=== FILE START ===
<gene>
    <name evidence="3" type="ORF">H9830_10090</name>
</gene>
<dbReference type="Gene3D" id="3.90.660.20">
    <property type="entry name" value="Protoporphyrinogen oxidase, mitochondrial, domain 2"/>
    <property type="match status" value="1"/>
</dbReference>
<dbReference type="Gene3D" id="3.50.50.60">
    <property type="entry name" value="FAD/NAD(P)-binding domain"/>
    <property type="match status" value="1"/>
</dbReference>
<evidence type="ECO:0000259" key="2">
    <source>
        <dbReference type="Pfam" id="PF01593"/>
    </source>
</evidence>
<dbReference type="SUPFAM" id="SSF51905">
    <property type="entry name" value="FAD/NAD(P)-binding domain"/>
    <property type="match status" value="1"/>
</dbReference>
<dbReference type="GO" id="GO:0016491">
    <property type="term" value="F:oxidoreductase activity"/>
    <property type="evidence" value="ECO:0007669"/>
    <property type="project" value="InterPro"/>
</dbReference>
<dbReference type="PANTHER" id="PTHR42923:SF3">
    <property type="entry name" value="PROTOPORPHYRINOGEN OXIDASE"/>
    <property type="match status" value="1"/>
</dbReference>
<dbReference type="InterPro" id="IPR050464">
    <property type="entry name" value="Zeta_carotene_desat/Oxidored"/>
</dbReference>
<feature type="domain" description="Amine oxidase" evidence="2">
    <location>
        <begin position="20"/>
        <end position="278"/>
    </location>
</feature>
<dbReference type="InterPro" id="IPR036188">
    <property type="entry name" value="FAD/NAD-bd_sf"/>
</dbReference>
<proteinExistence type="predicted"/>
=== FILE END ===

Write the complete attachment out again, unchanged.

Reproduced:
<gene>
    <name evidence="3" type="ORF">H9830_10090</name>
</gene>
<dbReference type="Gene3D" id="3.90.660.20">
    <property type="entry name" value="Protoporphyrinogen oxidase, mitochondrial, domain 2"/>
    <property type="match status" value="1"/>
</dbReference>
<dbReference type="Gene3D" id="3.50.50.60">
    <property type="entry name" value="FAD/NAD(P)-binding domain"/>
    <property type="match status" value="1"/>
</dbReference>
<evidence type="ECO:0000259" key="2">
    <source>
        <dbReference type="Pfam" id="PF01593"/>
    </source>
</evidence>
<dbReference type="SUPFAM" id="SSF51905">
    <property type="entry name" value="FAD/NAD(P)-binding domain"/>
    <property type="match status" value="1"/>
</dbReference>
<dbReference type="GO" id="GO:0016491">
    <property type="term" value="F:oxidoreductase activity"/>
    <property type="evidence" value="ECO:0007669"/>
    <property type="project" value="InterPro"/>
</dbReference>
<dbReference type="PANTHER" id="PTHR42923:SF3">
    <property type="entry name" value="PROTOPORPHYRINOGEN OXIDASE"/>
    <property type="match status" value="1"/>
</dbReference>
<dbReference type="InterPro" id="IPR050464">
    <property type="entry name" value="Zeta_carotene_desat/Oxidored"/>
</dbReference>
<feature type="domain" description="Amine oxidase" evidence="2">
    <location>
        <begin position="20"/>
        <end position="278"/>
    </location>
</feature>
<dbReference type="InterPro" id="IPR036188">
    <property type="entry name" value="FAD/NAD-bd_sf"/>
</dbReference>
<proteinExistence type="predicted"/>